Think your credit worthiness in the UAE is only decided by your payment history? Then you are misguided. One of the most important criteria is the company you work for.
How creditworthy are you?
When you sign up for a loan, mortgage or credit card, the process should be relatively straightforward.
To assess your creditworthiness, a bank will want to see several months’ of bank statements, copies of your residency visa, passport and national ID and a salary certificate from your company. They will also want to know any other liabilities you have in your name both here and, if you are an expat, in your home nation.
Once the bank has determined you have a good payment history, it will issue the credit card or transfer the loan amount. Effectively, your financial history determines your creditworthiness. Right? Well, not entirely.
While your previous financial affairs must demonstrate you are a reliable borrower, one of the most important criteria for determining your creditworthiness is the company you work for.
“In the absence of a central credit bureau, it is challenging for banks to underwrite customers,” says Mohamed Jamil Berro, the chief executive of Al Hilal Bank. “Hence, they follow an approved employer list (AEL) which will give them a reasonable comfort level while offering facilities to customers.”
To put it simply: work for a company on a bank’s AEL, and as long as your payment history is intact, you will receive a loan. Work for a company the bank has not listed and, in theory, you are effectively barred from receiving credit.
“It’s a situation that is almost unique to the UAE where financial institutions rely on a company’s reputation in the UAE marketplace rather than an individual’s credit history,” says Ambareen Musa, the founder and chief executive of Souqalmal.com, a regional price comparison website.
According to Souqalmal, the average number of companies that banks have on their AELs ranges between 1,000 and 7,000. However, with about 200,000 companies registered in Abu Dhabi and Dubai according to the Department of Economic Development, it appears some potential customers are missing out.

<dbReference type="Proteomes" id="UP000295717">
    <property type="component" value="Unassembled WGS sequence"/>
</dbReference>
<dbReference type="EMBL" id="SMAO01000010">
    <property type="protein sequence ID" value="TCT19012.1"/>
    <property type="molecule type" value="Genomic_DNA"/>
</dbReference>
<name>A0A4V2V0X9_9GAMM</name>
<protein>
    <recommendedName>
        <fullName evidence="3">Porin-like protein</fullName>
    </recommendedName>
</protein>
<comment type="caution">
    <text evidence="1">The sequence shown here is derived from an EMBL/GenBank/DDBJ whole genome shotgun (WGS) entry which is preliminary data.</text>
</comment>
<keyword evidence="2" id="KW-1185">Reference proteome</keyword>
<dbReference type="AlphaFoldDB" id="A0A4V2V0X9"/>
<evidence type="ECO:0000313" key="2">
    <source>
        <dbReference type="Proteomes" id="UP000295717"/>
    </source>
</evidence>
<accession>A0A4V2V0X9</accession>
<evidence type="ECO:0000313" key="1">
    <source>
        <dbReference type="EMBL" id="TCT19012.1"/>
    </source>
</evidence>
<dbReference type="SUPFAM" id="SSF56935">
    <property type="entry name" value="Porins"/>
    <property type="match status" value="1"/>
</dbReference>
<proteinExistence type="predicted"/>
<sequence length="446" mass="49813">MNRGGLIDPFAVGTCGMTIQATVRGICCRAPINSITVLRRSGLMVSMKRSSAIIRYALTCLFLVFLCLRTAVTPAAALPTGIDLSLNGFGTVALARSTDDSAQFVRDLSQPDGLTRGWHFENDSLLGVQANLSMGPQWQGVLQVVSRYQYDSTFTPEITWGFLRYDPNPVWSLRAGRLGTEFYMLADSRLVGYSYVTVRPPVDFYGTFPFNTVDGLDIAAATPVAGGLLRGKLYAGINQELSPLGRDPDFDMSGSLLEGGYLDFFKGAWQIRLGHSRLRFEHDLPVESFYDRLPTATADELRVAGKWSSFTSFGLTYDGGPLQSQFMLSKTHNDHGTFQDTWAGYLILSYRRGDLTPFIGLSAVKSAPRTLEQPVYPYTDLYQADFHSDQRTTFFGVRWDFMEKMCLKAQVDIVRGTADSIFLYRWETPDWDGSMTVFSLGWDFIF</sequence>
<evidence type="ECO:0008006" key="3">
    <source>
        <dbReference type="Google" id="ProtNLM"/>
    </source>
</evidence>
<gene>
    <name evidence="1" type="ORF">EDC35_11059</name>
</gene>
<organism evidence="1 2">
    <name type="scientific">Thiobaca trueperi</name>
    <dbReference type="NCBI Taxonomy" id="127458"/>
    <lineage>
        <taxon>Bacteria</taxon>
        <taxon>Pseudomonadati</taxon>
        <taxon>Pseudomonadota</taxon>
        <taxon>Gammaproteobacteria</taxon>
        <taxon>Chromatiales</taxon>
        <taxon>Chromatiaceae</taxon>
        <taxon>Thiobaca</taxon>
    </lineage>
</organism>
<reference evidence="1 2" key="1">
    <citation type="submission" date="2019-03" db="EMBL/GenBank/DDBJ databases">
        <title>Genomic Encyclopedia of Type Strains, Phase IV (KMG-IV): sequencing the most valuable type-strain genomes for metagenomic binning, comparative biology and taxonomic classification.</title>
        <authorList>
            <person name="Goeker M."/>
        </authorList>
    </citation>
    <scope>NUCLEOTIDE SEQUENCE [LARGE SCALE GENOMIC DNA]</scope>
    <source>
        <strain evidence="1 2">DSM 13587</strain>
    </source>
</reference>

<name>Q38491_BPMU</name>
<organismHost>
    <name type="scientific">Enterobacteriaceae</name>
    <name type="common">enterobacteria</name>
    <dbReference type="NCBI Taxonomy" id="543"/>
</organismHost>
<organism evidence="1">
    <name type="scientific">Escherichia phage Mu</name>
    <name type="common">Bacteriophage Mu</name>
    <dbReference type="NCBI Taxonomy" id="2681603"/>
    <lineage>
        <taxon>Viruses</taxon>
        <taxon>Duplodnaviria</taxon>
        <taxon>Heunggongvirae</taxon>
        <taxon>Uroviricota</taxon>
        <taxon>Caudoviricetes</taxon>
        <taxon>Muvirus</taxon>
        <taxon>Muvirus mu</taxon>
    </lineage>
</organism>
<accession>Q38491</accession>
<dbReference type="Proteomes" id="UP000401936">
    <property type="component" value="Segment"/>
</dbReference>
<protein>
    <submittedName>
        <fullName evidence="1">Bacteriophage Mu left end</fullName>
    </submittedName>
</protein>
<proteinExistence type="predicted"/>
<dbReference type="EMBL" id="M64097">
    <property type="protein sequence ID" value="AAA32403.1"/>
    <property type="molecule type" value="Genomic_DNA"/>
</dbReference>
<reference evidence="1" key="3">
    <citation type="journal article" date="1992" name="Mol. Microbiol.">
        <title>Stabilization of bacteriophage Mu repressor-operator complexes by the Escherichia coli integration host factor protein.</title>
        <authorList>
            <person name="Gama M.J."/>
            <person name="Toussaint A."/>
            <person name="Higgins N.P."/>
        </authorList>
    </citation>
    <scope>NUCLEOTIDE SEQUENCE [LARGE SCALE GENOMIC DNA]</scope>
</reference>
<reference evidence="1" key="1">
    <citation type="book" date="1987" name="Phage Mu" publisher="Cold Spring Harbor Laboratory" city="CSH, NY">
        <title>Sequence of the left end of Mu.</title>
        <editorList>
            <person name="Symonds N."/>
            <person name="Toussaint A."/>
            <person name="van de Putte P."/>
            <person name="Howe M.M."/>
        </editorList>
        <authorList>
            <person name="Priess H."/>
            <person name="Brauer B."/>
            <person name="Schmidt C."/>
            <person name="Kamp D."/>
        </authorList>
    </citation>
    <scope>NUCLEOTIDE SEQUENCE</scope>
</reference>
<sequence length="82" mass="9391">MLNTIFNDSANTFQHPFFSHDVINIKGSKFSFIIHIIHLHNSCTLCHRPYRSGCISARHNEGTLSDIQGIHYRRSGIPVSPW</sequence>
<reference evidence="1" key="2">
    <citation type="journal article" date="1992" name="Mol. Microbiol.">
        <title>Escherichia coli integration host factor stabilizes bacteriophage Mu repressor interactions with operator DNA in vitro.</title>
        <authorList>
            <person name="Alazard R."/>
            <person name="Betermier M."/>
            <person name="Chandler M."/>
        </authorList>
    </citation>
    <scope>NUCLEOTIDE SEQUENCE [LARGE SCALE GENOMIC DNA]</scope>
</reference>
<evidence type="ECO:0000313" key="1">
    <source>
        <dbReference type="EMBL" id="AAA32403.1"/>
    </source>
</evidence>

“This causes a lot of stress on many who cannot obtain finance for the simple reason that their company has not been identified by the banks. Not only that, you have to consider what percentage of the market share the 50 or so banks in the UAE are missing out on?” says Ms Musa.
While each bank has its own criteria for approving companies, Mr Berro says Al Hilal considers a “multiple list of criteria”.
“This includes company owners, staff strength, line of business, annual turnover etc,” he adds. “It’s not entirely decided by company performance. If the customer is working for a Fortune 500 or top 100 companies in the UAE, it gives extra comfort in providing facilities. We keep updating our approved list and make additions and deletions quarterly.”
At Abu Dhabi Islamic Bank (ADIB), the criteria are similar.
“Banks want to ensure that customers are not at a high risk of losing their jobs. This is done by evaluating employers in the market, as stable companies are less likely to run into losses/cash flow problems that may lead to layoffs,” says Jamal Alvi, the head of assets in the retail banking division of ADIB.
“We have a large database of approved employers that covers a lot of customers.”
In theory this situation should resolve itself as the Al Etihad Credit Bureau announced it would roll out the first phase of its service imminently. The bureau will make individual credit reports available to both consumers and financial institutions, meaning banks will instantly be able to assess a new customer’s credit history.
In other parts of the world, a credit reference agency can automatically tell a bank how many other loans or credit cards a potential customer has, whether that customer has defaulted on any repayments, even on their utility bills.